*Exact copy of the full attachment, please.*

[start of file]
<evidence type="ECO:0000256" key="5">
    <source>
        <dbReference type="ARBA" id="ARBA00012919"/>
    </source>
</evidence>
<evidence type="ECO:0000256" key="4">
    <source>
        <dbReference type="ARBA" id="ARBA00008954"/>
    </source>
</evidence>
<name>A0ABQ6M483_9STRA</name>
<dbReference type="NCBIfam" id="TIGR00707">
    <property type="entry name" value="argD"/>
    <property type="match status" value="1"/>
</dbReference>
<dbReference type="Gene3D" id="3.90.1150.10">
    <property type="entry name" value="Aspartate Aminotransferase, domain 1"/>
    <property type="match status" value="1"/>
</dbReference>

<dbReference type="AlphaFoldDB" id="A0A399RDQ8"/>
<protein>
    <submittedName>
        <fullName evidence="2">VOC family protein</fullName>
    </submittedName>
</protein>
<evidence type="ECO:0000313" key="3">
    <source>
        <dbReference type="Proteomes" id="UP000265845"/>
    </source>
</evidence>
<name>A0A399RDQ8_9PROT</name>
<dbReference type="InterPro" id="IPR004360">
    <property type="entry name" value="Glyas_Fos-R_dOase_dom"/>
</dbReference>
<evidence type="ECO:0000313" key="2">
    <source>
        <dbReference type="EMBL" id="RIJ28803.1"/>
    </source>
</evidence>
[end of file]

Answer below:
<evidence type="ECO:0000256" key="5">
    <source>
        <dbReference type="ARBA" id="ARBA00012919"/>
    </source>
</evidence>
<evidence type="ECO:0000256" key="4">
    <source>
        <dbReference type="ARBA" id="ARBA00008954"/>
    </source>
</evidence>
<name>A0ABQ6M483_9STRA</name>
<dbReference type="NCBIfam" id="TIGR00707">
    <property type="entry name" value="argD"/>
    <property type="match status" value="1"/>
</dbReference>
<dbReference type="Gene3D" id="3.90.1150.10">
    <property type="entry name" value="Aspartate Aminotransferase, domain 1"/>
    <property type="match status" value="1"/>
</dbReference>

<dbReference type="AlphaFoldDB" id="A0A399RDQ8"/>
<protein>
    <submittedName>
        <fullName evidence="2">VOC family protein</fullName>
    </submittedName>
</protein>
<evidence type="ECO:0000313" key="3">
    <source>
        <dbReference type="Proteomes" id="UP000265845"/>
    </source>
</evidence>
<name>A0A399RDQ8_9PROT</name>
<dbReference type="InterPro" id="IPR004360">
    <property type="entry name" value="Glyas_Fos-R_dOase_dom"/>
</dbReference>
<evidence type="ECO:0000313" key="2">
    <source>
        <dbReference type="EMBL" id="RIJ28803.1"/>
    </source>
</evidence>